Zach DeLong: Psychology B.A. to circus performer to coffee truck owner

Many Americans claim that they are coffee addicts, but none love it quite as much as Zach DeLong.

delong
@scission.espresso/THE REVIEW
Many Americans claim that they are coffee addicts, but none love it quite as much as Zach DeLong.

BY
Staff Reporter

Many Americans claim that they are coffee addicts, but none love it quite as much as Zach DeLong. He loves it so much that he wakes up at 5:00 a.m. to spend all day making and selling it through his craft coffee truck, Scission Espresso.

But running a coffee truck was not always his goal in life — the 29-year-old craft espresso maker from Marriottsville, Maryland studied psychology in his undergraduate years at Salisbury University. After graduating, DeLong decided not to further his education and instead moved in with family in Oregon to work at a coffee shop.

As a successful business owner, DeLong thinks that the route he took with his education was not the best decision. If he could do it over, he might not have gone to college at all.

“College was not a great fit for me,” DeLong said. “I always did well in school, and I had a decent scholarship that covered most of my tuition. So, I felt like I had to go. Once I was there, it definitely seemed like it was probably not the thing for me.”

While in Oregon, DeLong was given the opportunity to join the Philly Fringe Festival circus, which was based out of Philadelphia. Under the direction of Greg Kennedy from Cirque du Soleil, DeLong was part of a group of five that performed a show called “Theorem.” In the show, they juggled modern objects. Juggling was always a hobby of DeLong’s, but not something he saw himself doing long-term.

“I loved it, but I missed working in the food industry because I actually really enjoyed that,” DeLong said. “It was always in the back of my mind, and I knew I would go back to it eventually.”

Looking for a way to continue working with coffee, DeLong started searching Craigslist for something to start a business with. He struck gold with an old ice cream truck, which was cheap and easy to convert into a coffee truck. Thus, Scission Espresso was born.

Many might spend a long time deciding on the name of their company, but it was not hard for DeLong to find the right fit. He liked the name “Scission” because it made his business different from any other coffee shop.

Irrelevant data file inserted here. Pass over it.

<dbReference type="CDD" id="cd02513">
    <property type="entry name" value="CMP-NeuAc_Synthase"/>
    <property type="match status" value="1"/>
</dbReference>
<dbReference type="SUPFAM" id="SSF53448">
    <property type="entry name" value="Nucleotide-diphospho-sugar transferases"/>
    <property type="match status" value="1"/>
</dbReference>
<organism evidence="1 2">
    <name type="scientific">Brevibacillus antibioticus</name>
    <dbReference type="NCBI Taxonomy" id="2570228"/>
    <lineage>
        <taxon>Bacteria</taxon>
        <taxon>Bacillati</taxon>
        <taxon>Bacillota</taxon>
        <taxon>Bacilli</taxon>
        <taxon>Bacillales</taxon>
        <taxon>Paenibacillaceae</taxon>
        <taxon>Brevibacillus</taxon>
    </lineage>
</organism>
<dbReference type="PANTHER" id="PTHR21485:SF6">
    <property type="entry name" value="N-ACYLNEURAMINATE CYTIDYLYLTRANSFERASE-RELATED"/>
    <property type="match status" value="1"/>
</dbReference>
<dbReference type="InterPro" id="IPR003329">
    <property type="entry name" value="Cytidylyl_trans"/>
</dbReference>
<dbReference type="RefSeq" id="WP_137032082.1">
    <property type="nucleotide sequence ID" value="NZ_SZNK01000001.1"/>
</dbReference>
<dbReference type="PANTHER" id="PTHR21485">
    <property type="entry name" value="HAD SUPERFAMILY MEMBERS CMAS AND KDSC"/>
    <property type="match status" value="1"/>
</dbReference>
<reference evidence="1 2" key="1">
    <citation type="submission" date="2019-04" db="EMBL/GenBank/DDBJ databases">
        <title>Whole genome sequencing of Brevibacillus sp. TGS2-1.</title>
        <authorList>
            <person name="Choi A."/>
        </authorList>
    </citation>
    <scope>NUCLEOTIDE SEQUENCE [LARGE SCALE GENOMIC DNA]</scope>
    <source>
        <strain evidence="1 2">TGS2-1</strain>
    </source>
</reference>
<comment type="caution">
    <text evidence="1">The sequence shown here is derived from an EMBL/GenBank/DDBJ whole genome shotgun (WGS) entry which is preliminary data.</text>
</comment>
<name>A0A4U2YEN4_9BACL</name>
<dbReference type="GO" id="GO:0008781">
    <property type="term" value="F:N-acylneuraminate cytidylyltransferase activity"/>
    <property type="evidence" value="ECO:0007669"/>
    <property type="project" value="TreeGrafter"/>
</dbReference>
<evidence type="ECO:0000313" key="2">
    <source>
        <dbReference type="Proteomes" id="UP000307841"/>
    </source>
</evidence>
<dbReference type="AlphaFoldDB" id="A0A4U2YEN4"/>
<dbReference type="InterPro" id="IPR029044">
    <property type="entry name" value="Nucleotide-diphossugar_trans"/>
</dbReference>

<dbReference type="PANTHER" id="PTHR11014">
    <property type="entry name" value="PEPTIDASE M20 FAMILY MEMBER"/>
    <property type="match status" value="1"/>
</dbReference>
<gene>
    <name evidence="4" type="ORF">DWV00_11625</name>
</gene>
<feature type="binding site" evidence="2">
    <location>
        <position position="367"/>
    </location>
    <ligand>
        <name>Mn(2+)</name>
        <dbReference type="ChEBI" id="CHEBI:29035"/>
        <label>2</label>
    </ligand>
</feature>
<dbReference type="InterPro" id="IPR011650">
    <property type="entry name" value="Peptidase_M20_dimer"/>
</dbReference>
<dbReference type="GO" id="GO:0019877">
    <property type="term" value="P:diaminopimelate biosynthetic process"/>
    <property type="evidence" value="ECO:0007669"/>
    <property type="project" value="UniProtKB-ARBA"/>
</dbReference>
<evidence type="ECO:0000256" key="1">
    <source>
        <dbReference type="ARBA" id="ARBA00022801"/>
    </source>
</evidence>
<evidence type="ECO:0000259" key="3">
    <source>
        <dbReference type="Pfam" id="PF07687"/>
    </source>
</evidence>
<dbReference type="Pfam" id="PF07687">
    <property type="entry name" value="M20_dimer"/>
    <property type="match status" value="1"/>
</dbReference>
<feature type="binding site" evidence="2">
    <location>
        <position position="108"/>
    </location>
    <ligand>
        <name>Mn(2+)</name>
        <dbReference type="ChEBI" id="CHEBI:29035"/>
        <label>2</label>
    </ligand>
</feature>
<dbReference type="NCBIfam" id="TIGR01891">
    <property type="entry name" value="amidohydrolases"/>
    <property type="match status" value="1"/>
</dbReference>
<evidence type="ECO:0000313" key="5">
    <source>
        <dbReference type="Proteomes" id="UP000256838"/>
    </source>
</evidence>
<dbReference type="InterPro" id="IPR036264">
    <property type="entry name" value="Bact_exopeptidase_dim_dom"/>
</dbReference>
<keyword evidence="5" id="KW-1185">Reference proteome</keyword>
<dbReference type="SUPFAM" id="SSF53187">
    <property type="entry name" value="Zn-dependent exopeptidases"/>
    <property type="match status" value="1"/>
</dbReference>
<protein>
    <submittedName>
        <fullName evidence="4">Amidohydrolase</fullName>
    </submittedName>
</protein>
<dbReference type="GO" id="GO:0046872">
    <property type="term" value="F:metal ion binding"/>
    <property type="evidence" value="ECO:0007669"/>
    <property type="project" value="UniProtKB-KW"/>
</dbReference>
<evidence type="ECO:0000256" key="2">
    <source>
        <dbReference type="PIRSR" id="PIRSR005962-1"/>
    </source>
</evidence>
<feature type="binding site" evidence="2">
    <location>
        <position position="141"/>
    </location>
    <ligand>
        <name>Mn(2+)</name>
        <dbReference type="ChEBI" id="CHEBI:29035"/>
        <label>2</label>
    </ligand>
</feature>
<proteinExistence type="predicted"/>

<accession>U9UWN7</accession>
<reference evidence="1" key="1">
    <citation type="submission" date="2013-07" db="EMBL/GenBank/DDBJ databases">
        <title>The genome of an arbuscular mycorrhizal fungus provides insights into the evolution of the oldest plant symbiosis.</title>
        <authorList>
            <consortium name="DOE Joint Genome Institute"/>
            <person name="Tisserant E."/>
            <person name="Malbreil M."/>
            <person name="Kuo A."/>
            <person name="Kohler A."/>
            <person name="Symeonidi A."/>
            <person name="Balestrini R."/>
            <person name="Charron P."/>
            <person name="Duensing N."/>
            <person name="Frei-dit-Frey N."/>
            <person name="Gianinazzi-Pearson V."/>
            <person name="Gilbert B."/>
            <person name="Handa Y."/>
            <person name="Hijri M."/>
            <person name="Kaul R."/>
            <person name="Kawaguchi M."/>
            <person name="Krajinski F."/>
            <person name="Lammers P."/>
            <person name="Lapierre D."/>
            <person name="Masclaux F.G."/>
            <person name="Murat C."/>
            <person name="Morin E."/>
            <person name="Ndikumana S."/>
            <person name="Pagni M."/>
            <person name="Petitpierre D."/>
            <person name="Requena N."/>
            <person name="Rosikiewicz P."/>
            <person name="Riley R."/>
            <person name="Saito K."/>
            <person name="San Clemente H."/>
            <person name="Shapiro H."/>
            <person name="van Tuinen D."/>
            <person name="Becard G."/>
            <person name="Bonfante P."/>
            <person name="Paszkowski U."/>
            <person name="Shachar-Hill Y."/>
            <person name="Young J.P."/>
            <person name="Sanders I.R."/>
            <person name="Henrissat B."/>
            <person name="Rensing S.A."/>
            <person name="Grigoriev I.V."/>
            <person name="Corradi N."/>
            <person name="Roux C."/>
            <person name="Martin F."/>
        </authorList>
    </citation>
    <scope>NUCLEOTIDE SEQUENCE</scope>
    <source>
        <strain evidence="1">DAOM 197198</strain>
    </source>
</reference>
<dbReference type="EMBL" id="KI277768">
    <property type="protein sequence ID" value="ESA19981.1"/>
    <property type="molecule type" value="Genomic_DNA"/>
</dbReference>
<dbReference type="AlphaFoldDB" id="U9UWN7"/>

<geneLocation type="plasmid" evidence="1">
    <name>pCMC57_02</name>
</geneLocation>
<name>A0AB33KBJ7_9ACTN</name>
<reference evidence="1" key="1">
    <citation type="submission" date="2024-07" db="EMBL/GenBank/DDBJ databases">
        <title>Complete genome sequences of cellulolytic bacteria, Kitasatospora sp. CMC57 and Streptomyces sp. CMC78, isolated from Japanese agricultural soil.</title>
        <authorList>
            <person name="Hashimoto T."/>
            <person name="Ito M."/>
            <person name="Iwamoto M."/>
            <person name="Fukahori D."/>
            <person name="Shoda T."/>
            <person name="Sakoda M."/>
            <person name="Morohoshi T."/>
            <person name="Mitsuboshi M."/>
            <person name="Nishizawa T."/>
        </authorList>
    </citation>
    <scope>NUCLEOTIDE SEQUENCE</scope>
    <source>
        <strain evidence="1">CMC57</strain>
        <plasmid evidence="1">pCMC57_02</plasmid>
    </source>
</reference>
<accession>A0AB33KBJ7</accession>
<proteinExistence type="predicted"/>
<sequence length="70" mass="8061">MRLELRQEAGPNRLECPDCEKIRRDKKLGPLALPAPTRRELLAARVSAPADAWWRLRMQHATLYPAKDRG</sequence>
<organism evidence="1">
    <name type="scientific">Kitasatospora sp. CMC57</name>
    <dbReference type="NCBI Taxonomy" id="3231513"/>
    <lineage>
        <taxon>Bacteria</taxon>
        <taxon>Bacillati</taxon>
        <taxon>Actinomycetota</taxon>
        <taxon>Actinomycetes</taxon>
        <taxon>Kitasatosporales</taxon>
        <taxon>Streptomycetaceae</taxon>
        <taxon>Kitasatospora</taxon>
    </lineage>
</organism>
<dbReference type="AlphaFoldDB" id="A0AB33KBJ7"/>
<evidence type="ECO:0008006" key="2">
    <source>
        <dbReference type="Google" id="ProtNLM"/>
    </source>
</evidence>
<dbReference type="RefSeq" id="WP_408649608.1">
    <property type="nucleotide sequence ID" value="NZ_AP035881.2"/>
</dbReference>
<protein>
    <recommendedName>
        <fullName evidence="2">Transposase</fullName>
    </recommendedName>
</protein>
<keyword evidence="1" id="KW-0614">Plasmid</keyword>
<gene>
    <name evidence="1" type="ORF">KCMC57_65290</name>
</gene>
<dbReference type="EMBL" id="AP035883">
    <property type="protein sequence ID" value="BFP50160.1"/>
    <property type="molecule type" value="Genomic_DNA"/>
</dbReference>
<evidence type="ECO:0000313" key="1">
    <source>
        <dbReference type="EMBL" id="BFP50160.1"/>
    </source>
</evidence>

Like many new businesses, the first year was an experimental period for DeLong. The original plan was to park in an office area, but it was not easy to get sales from people passing by. The biggest challenge was finding the right audience, which he found at Wilmington Brew Works. The truck is now parked there on weekends, but he also travels to neighborhoods during the week to sell coffee in the mornings.

Scission Coffee had a very unique success story that rose from the pandemic.

“It actually more than doubled my business,” DeLong explained.

After the success of his first neighborhood run, the Scission Espresso Instagram page drew a lot of attention. The truck is always booked by customers for events two or three months ahead of time. Those looking to schedule for the truck to come to their neighborhood can contact DeLong by email or through the Scission Espresso Instagram.

Although he misses some of the regulars that came when he parked at office buildings, he said the success that comes from his current setup at Wilmington Brew Works and in the neighborhoods is even better.

Scission Coffee sets itself apart from other coffee businesses by making homemade pastries. While biscuits are their most popular item, a more recent creation, the miso pecan shortbread bar, is the new staple. When a new customer comes in, this is what he recommends for them to try.

All of DeLong’s experience with baking has come from trial and error, and he spends a lot of time experimenting with different flavors to make unique foods that one would not find anywhere else.

The company has been running for almost four years. DeLong said that his advice for anyone starting a new business is that they need to know what they’re going to do and be flexible about it but not to bend over backwards for others.

“Sometimes people come up and ask if I have hot dogs,” DeLong said. “It doesn’t even matter what the truck says on the side or what you have on the menu. So, I’ve had people ask if I have hot dogs and burgers. If people are coming up and asking for hot dogs, you shouldn’t just serve hot dogs. Serve coffee.”

Scission Espresso is parked outside of Wilmington Brew Works every Saturday and Sunday from 9:00 a.m. to 12:00 p.m. If interested, you can find them on FaceBook @scissionespresso and on Instagram @scission.espresso.

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